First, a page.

June 6, 2021

Bill Burton

Peter Wolf Toth

and His Trail of Whispering Giants

While Toth was born in Hungary in 1947, his family left there during the anti-Soviet uprising of 1956 and eventually settled in Akron, Ohio. In 1971 at age 24, Toth carved a statue of a native American (locally dubbed “the scarfaced Indian”) into a sandstone cliff in La Jolla, California. In 1972 he began a personal project to honor Native Americans by placing a statue in every state of the U. S. and at least two Canadian provinces, Manitoba and Ontario. All these sculptures have been carved from local wood.  

Toth’s 40th statue, in Valdez, Alaska,
was erected in 1981

Toth donates the statues to communities willing to place them in appropriate places and does not charge for his work. Most of the statues stand no less than 20 feet high, with some towering 50 feet. Each is carved from a single log and is hand-chiseled (no power tools).

Toth has described his approach to the statues this way: “[It] is my concept of the Indians of this area. I study the Indians of the area, then visualize an Indian within the log. It is a composite of all the native people of the state.”

In designing the statues, he consults with local natives.

Toth now maintains a studio in Edgewater, Florida where he produces small pieces to support himself and raise funds for future statues. Because the statues are made from wood, many have been damaged by storms, rot, termites, and winds. He has replaced several of them.

Delaware

As an example, the Delaware statue was dedicated in Bethany Beach in 1976. Later damaged by termites and destroyed by high winds, only a commemorative sign remains at that site. A replacement, not done by Toth, rotted and was removed in 2000.

Toth created an entirely new statue, made from a Pacific Northwest red cedar, and dedicated it in July 2002 at a different location in Bethany Beach. It still stands.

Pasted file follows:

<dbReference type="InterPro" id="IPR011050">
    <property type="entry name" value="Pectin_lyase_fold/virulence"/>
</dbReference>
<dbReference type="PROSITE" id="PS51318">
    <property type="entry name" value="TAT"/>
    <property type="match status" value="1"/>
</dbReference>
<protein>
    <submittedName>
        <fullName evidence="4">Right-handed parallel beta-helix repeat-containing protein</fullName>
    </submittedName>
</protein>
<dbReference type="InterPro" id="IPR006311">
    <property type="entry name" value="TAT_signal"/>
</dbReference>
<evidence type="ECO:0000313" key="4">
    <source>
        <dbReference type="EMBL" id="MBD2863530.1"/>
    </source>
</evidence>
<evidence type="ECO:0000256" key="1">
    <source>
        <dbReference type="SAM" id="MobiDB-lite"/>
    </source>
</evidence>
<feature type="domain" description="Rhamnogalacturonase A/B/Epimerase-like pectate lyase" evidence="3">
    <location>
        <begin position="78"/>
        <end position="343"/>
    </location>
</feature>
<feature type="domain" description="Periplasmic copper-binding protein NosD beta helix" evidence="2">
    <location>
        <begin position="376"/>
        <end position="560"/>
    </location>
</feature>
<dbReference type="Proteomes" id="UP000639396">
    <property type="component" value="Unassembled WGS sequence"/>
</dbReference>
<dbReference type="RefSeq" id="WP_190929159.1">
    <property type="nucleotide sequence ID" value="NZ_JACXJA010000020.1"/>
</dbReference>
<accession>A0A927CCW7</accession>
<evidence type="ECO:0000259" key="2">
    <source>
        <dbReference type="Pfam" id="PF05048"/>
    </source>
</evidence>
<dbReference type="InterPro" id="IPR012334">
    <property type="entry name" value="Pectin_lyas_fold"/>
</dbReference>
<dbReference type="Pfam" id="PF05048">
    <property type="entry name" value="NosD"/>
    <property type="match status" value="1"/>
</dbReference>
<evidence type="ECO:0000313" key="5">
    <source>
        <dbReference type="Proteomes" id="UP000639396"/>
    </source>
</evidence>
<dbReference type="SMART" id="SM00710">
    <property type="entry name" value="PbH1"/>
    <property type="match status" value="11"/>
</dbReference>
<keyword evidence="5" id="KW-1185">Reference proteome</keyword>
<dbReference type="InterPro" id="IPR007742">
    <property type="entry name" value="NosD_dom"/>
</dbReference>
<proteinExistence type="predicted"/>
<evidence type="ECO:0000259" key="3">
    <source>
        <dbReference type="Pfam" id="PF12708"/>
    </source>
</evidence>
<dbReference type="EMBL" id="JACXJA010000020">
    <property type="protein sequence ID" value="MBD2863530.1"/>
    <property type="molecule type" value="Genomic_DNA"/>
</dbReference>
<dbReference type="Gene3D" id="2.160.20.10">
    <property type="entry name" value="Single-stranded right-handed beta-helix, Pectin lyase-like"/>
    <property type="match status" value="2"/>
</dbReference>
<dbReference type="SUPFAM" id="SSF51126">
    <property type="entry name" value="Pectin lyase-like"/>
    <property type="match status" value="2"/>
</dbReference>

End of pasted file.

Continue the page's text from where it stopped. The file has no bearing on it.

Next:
Toth appears not to keep track of his statues, leaving that to the local communities in which the statues were placed. Consequently, several of them have disappeared, including his first statue in La Jolla. He does, however, travel to repair or even replace his sculptures.

David Schumaker, an inquisitive traveler, has assembled a database (with photos) http://dcschumaker.com/statues.htm of the fifty-seven statues he was able to find standing during personal travels. His list contains others that he has not seen, most likely because they have been lost or cannot be found in the community where originally placed.

Toth also sculpted a “Whispering Giant” statue of Stephen I in his home country of Hungary in 2008. It is located along the Danube River in Délegyháza, Hungary.

Many of Toth’s statues are found on postcards, and those that are, have been published by an assortment of local publishers.  The illustrations in this article are from postcards I have bought on auction sites and, if you look hard enough, at postcard shows.

A six-minute video of a 2017 interview of Toth at his Edgewater, Florida studio is on Youtube: https://www.youtube.com/watch?v=5e8CPptR08U.

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I’ve only seen two of Mr. Toth’s carvings. The first one was in Fort Lauderdale, FL and the second one a little closer to home in Bath or maybe Stow Ohio. Both were breath takingly beautiful.

I see the Peter Toth sculpture in Bethany Beach every year, but didn’t know the history behind it. Thanks for sharing! ❤️

I’m in Indiana, not particularly close to Vincennes, but I’ll look for Toth’s sculpture if I ever find myself in that town.

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